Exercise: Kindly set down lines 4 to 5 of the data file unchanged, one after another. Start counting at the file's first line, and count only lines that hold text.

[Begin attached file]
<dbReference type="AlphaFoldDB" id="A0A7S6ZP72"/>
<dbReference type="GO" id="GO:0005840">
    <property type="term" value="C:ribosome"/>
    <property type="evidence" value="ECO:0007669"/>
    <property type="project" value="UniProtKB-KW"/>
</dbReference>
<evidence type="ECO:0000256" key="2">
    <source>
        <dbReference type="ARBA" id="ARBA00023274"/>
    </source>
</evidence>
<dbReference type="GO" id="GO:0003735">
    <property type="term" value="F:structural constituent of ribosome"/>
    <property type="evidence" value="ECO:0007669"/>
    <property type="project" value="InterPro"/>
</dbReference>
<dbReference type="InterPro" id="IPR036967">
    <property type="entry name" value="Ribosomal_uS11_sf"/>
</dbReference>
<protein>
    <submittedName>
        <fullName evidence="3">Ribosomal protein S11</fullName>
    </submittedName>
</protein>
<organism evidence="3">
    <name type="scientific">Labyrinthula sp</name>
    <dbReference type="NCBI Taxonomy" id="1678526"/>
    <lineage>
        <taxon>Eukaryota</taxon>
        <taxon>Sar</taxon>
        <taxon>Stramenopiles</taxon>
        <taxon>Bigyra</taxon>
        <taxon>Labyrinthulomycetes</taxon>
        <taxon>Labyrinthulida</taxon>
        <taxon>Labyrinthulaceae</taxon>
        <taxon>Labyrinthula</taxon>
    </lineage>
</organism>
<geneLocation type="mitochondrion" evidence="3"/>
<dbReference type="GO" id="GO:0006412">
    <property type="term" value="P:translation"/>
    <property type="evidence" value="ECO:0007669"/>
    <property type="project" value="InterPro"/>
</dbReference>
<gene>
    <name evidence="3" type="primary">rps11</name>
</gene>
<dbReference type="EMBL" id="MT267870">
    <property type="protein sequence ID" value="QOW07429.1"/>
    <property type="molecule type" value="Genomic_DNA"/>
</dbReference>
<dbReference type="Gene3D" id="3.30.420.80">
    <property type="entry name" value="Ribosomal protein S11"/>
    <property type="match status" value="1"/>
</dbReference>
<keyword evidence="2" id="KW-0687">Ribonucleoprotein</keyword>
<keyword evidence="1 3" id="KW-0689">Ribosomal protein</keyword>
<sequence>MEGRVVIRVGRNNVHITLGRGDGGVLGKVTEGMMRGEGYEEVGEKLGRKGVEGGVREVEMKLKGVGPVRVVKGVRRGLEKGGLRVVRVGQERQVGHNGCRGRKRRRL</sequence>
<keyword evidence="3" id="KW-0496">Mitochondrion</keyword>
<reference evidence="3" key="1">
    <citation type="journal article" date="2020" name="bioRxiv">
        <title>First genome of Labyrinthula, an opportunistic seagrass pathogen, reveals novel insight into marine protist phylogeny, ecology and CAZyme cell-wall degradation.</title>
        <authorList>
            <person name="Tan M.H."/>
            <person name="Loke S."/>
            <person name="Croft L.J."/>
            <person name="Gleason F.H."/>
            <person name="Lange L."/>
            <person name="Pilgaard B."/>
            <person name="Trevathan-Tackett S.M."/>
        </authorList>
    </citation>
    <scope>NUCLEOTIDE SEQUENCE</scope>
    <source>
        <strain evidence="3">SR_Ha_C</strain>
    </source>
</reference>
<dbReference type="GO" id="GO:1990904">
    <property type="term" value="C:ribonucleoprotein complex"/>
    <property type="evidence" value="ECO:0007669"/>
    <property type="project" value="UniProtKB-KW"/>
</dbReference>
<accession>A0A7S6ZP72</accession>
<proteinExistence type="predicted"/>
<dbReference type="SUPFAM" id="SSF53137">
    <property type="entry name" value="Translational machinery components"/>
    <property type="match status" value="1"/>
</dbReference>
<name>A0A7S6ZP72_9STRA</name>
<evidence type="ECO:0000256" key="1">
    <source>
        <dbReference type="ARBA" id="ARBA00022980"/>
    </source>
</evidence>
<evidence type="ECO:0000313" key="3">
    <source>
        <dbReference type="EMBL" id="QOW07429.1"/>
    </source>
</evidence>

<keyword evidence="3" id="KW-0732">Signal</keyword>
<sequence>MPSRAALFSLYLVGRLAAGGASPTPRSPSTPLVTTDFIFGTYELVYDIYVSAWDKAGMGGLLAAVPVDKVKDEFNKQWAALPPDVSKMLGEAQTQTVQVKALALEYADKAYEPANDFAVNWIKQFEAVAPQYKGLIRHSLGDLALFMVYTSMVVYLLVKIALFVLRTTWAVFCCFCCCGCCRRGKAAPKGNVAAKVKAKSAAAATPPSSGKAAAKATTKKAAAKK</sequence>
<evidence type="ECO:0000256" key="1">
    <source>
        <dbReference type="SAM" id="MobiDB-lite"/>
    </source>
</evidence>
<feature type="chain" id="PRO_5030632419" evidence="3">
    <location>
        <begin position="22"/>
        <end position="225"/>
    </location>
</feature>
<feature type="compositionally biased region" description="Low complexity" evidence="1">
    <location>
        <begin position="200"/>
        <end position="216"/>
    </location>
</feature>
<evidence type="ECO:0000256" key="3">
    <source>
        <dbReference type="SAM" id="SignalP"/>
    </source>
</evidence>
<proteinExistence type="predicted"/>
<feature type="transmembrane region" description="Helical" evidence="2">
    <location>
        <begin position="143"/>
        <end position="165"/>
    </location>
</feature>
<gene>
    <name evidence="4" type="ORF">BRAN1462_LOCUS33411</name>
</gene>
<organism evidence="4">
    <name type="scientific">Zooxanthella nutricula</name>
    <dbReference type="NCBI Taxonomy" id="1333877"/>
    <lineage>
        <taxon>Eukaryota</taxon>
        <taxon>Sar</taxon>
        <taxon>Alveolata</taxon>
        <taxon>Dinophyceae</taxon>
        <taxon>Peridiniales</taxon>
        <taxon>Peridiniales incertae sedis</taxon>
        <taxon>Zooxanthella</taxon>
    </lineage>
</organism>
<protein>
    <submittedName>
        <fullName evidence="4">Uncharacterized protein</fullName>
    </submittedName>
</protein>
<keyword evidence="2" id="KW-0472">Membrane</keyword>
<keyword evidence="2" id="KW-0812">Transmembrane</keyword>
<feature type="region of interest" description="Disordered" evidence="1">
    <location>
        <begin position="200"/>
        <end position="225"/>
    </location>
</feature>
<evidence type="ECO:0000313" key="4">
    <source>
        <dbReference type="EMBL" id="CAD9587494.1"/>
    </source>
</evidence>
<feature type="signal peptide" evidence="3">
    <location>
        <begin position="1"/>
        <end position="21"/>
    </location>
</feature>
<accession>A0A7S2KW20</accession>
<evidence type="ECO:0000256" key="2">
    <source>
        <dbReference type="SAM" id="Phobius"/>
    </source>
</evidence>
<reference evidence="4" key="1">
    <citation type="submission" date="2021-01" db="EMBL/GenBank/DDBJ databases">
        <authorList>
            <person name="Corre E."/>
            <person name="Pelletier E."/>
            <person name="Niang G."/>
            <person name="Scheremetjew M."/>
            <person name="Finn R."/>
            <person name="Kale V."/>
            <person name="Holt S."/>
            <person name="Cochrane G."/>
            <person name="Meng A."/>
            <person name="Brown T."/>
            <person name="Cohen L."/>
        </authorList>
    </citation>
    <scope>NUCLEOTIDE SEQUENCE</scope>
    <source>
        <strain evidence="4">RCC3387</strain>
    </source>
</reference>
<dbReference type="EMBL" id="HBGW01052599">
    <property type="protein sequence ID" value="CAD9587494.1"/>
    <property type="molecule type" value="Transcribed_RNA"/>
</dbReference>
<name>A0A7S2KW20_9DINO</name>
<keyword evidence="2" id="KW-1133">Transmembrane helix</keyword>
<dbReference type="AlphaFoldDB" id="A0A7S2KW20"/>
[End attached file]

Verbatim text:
    <property type="evidence" value="ECO:0007669"/>
    <property type="project" value="UniProtKB-KW"/>